A journalist observes life in the far north.
I had been lying awake for about an hour when the wake-up call came at 4am. We are expected in the lobby by 5:15. Most of our gear is packed and ready after a flurry of preparations last night. I look forward to getting started on the trek. I haven’t gotten exercise in about a week and my body feels stiff from traveling and sleeping on a strange bed.
Last night, we hung out with members from another trek/expedition and met the first sherpa to climb the Seven Summits. I asked the sherpa, who I am told is famous, which summit is the hardest and he said Denali because climbers must pull 75 pounds on sleds behind them. But he said Everest, in which porters carry up the gear, is also quite hard because of the intensely high altitude.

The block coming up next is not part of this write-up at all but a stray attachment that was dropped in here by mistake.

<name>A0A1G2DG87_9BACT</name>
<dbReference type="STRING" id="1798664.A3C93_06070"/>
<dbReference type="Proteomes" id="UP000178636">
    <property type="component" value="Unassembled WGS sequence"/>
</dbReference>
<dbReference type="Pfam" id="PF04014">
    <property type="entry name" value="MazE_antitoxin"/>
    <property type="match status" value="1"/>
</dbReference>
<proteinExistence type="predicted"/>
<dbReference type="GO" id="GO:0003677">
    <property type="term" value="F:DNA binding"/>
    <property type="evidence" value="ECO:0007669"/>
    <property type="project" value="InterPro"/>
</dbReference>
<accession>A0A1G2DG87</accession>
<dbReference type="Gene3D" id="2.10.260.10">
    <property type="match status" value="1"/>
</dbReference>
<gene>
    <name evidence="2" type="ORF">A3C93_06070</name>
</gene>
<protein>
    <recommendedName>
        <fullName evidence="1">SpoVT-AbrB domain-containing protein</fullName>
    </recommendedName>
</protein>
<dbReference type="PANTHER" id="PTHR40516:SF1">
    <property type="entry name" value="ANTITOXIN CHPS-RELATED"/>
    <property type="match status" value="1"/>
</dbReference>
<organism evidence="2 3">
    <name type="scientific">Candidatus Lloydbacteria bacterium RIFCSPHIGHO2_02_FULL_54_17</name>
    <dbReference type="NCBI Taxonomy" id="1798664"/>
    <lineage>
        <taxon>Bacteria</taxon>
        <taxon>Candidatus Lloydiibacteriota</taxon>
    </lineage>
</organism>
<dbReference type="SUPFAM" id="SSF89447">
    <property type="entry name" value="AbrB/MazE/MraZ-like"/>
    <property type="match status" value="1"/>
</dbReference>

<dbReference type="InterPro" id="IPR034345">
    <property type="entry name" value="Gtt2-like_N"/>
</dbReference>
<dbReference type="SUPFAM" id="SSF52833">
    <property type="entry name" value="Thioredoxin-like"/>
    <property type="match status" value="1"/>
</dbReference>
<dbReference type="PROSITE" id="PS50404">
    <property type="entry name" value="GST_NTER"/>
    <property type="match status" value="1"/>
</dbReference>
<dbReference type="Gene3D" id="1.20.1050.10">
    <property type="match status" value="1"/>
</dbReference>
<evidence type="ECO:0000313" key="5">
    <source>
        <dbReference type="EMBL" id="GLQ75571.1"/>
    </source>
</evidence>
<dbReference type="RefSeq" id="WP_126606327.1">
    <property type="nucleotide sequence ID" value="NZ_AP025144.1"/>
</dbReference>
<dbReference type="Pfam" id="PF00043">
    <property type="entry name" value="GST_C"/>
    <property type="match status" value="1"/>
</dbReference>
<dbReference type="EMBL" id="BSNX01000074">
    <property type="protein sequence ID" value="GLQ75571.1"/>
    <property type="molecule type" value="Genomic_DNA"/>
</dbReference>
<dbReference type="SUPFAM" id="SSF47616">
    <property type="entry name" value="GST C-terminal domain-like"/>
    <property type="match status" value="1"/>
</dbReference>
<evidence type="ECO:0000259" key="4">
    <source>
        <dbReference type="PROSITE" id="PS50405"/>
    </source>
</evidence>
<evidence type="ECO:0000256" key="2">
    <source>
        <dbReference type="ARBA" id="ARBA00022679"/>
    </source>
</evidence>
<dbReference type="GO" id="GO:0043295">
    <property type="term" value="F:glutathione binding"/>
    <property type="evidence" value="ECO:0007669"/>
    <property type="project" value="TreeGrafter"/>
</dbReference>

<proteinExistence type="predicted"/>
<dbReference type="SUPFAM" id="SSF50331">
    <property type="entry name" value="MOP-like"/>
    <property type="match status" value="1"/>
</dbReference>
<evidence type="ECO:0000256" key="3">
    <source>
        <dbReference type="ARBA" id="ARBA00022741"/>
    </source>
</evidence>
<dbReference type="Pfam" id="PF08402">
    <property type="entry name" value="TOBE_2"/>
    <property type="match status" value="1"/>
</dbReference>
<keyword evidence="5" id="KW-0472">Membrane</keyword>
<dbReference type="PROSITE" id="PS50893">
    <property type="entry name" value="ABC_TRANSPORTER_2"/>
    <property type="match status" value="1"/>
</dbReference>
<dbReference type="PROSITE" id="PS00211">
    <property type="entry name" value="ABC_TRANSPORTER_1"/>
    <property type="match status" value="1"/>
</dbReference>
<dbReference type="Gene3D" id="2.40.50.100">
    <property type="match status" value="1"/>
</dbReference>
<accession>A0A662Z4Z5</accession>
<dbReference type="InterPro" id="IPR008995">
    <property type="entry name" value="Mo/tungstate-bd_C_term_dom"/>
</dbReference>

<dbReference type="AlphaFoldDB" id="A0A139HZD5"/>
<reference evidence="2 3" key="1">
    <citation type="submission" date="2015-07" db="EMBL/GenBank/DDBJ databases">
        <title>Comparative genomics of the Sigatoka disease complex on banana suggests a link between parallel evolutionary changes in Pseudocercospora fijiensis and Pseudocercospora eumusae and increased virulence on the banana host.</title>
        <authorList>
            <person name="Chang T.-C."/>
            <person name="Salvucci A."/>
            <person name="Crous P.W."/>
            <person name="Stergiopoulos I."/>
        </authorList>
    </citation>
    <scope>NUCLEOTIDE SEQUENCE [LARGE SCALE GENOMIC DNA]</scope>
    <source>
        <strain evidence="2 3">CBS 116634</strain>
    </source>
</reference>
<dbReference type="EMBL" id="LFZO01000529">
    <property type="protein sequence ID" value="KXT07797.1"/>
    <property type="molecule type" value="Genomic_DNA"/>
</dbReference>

I have been debating whether to take some tablets that would ease a possible high altitude headache because I will be traveling from about 10,000 feet to 17,000 feet, which is the same height as high camp at Denali. I am a bit intimidated because I remember talking to Alec from Denali’s high camp and his breathing sounded like Darth Vader.
A few words about the rest of our expedition. There are 28 climbers and a handful of trekkers. They are from all over the world, including Mexico, Japan, the U.K., Norway and South Africa. About a half dozen are American and there are some women.
I have to hurry off the computer now. Alec wants to pack it up. I hope to write posts from the countryside. Cross your fingers for me.